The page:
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One more thing to recognize about the natural model is it tries to capitalize on age-old principles.

R. P. 'Doc' Cooke, Blogger

January 25, 2019

2 Min Read
Cattle under high-stock-density grazing management
Alan Newport

In Ecclesiastes 1:8-10 Solomon, the wisest man on the planet, wrote, “What has been will be again" and "there is nothing new under the sun.” He goes on to tell us that much of our problem is with memory.

So I would borrow from Solomon by saying there is nothing new about the natural model. Those of us who have mostly left the green revolution of the past six or seven decades and are studying and practicing the natural model are mostly learning and attempting to apply natural principles and laws.

Much of modern industrial agriculture is vanity and will fail. In several years most future agriculturists will not view those of us currently on the fringe as lunatics. As a matter of a fact several converts are moving toward our thoughts and teachings every week.

Beef Producer readers are on the increase. I recently made comments and explanations concerning the principles of boom and bust and made reference to multiple user groups out on the land. I also made the statement that equilibrium in natural systems is a myth.

The industrial systems have been described by many others besides me as moving in the direction of creating these things:

  • Increase of lower-seral plants.

  • Monoculture plant farming.

  • Increases in annual plant species.

  • More chemicals, inputs, bare ground and loss of soil life, organic matter and biodiversity.

  • Dependence on iron and oil.

  • Dependence on average years, which are rare.

  • Necessity of government or outside support.

  • Low profitability per acre.

  • Destocking or loss of cattle numbers.

  • Loss of the big four natural cycles - the water cycle, mineral cycle, energy cycle, and biological cycle.

Compare the above industrial systems to natural model systems and you will likely travel 180 degrees. The natural model systems approach includes and results in:

  • Boom and bust grazing following complete plant recovery.

  • Increases in higher-seral plant numbers, biomass and tonnage.

  • Increases in plant biodiversity.

  • Increases in perennial plants.

  • Environmentally adapted animals.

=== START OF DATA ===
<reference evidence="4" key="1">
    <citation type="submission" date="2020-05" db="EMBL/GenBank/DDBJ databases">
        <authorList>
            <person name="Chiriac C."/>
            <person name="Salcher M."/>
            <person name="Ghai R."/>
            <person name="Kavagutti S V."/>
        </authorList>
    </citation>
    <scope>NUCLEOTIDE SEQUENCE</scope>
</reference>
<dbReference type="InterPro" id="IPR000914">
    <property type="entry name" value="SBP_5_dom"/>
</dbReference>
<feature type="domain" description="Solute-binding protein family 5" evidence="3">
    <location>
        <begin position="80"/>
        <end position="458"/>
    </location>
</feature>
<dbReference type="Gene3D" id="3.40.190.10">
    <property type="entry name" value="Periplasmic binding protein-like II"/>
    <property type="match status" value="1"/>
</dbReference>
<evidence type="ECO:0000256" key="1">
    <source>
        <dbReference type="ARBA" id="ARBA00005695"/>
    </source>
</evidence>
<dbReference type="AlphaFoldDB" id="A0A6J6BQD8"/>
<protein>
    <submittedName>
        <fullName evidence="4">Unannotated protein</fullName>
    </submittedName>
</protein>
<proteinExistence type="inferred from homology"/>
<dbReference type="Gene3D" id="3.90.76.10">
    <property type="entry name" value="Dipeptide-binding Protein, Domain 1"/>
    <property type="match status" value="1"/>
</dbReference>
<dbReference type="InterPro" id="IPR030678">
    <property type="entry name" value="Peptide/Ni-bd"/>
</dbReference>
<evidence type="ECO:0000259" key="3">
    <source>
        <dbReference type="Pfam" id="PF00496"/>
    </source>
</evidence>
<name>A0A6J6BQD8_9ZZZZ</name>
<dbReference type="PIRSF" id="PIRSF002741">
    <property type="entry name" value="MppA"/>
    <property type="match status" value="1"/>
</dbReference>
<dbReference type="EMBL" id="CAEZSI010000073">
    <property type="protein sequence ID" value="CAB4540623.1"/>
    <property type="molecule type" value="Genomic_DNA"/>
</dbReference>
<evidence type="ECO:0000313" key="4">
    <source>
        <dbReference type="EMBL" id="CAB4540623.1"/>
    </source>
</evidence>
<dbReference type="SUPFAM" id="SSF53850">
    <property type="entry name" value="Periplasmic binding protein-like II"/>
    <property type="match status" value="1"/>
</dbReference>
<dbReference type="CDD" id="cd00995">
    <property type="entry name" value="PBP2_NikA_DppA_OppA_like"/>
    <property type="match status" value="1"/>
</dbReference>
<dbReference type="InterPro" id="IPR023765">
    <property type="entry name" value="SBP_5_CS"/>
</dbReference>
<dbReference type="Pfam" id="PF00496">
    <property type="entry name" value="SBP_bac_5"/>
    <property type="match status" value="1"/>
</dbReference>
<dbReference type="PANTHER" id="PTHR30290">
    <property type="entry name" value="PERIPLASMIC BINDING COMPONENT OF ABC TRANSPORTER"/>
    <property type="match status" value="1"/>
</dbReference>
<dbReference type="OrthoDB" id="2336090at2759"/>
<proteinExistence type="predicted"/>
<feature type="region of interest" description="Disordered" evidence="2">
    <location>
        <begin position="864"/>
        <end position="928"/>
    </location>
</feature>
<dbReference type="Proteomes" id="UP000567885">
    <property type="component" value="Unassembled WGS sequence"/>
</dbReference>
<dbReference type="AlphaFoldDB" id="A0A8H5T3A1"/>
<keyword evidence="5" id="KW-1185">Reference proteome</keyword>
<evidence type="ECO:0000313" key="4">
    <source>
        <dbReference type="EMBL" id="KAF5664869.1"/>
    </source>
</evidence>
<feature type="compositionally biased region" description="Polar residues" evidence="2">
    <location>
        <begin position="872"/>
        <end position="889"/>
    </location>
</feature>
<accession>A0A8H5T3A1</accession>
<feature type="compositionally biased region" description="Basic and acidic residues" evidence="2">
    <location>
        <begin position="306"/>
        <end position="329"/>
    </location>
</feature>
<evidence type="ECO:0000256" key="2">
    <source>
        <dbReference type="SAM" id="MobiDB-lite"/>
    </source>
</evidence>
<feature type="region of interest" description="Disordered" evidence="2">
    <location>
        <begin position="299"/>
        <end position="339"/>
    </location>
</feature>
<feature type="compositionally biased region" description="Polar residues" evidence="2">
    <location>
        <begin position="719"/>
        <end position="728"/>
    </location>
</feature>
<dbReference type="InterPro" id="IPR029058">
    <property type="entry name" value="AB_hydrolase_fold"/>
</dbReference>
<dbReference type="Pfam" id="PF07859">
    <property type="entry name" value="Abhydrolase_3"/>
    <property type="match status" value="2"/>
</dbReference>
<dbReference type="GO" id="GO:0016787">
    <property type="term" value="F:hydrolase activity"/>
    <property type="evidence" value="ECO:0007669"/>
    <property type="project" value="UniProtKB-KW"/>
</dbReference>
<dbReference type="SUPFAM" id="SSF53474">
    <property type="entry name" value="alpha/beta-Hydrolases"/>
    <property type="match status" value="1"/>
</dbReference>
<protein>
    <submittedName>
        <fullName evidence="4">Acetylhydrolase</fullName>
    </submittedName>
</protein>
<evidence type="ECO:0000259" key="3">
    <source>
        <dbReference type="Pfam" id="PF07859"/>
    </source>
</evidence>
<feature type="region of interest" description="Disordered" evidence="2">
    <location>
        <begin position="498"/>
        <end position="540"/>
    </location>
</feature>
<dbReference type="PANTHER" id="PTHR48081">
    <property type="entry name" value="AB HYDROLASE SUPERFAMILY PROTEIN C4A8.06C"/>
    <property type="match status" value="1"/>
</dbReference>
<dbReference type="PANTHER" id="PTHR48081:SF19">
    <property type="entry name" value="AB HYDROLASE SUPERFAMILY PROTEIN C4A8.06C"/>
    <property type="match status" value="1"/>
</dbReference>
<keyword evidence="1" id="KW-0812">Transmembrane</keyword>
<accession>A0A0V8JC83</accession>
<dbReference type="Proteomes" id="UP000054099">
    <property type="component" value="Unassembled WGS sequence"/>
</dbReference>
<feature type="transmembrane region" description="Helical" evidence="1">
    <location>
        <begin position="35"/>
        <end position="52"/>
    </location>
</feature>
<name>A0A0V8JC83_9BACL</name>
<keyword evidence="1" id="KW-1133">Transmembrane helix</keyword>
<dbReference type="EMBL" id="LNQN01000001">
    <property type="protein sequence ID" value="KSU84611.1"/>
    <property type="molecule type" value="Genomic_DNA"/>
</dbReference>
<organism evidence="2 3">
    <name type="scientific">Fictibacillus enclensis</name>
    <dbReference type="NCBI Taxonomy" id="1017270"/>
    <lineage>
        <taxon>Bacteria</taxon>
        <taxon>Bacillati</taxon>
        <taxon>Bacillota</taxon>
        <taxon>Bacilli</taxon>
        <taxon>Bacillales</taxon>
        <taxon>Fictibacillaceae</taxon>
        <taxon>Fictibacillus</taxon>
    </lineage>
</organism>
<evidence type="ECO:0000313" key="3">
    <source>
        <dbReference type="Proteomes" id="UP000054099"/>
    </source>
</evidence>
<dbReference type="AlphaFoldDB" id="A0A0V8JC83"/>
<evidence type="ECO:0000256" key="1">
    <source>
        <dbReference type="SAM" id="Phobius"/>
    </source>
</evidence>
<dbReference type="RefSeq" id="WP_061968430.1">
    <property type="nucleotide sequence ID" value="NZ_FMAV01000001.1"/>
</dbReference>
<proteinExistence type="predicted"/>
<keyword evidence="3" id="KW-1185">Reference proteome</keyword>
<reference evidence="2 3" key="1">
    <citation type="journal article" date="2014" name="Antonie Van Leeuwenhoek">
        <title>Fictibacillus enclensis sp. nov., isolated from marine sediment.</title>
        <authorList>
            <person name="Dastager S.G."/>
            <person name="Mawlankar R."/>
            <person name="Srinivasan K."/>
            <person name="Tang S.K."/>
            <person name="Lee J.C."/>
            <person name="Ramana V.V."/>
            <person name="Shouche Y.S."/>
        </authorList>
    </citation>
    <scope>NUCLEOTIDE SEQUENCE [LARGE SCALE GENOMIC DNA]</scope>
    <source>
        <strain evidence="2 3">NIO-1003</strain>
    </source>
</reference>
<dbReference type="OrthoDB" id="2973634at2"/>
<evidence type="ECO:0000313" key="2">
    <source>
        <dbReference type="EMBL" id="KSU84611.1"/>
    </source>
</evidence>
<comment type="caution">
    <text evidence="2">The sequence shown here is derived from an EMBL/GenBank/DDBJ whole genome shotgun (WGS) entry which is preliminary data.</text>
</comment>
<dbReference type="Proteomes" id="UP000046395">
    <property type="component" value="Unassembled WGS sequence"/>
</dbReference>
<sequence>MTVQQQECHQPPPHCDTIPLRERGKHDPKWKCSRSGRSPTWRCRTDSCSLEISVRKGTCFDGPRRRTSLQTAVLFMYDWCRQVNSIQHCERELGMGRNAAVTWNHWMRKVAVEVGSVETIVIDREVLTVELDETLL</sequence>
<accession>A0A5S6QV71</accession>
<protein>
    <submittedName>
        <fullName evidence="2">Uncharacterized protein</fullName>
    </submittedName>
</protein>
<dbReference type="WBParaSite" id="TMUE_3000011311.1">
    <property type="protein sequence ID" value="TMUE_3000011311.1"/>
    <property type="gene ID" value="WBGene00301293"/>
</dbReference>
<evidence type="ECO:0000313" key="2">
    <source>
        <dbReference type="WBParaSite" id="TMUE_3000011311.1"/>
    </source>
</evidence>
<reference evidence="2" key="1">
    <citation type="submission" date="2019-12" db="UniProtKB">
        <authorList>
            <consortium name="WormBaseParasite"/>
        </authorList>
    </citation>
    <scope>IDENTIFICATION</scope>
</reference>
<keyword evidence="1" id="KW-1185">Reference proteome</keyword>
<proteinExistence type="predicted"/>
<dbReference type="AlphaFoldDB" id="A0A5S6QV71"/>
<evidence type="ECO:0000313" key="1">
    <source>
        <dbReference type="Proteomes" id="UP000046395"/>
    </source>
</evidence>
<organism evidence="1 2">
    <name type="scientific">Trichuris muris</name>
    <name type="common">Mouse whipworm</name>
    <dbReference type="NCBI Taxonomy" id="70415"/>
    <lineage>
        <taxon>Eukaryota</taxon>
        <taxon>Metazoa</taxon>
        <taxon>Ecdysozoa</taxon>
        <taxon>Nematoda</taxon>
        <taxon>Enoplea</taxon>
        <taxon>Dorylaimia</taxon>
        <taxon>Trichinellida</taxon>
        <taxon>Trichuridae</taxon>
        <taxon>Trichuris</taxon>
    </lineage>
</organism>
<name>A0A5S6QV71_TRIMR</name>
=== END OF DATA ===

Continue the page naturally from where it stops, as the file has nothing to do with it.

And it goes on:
• Near elimination of drought and flood.

  • Huge reduction of inputs and costs.

  • Profitability every year.

  • Almost non-political production or dependence.

  • Robust and diverse life above and below the soil surface.

  • New soil development.

  • Fun and enjoyment and health.

  • Stress reduction.

  • Re-establishment of highly functional water, mineral and energy cycles and high numbers and diversity of biological life.

  • Shortening of the non-grazing season.

Here are three principles that help build up the natural model system.

  1.  Completely recovering pastures before use.

  2. Severely grazing with high animal density.

  3. Adding small amounts of inputs that the location and environment does not contain.


About the Author(s)

R. P. 'Doc' Cooke


R. P. "Doc" Cooke, DVM, is a mostly retired veterinarian from Sparta, Tennessee. Doc has been in the cattle business since the late 1970s and figures he's driven 800,000 miles, mostly at night, while practicing food animal medicine and surgery in five counties in the Upper Cumberland area of middle Tennessee. He says all those miles schooled him well in "man-made mistakes" and that his age and experiences have allowed him to be mentored by the area’s most fruitful and unfruitful "old timers." Doc believes these relationships provided him unfair advantages in thought and the opportunity to steal others’ ideas and tweak them to fit his operations. Today most of his veterinary work is telephone consultation with graziers in five or six states. He also writes and hosts ranching schools. He is a big believer in having fun while ranching but is serious about business and other producers’ questions. Doc’s operation, 499 Cattle Company, now has an annual stocking rate of about 500 pounds beef per acre of pasture and he grazes 12 months each year with no hay or farm equipment and less than two pounds of daily supplement. You can reach him by cell phone at (931) 256-0928 or at [email protected].

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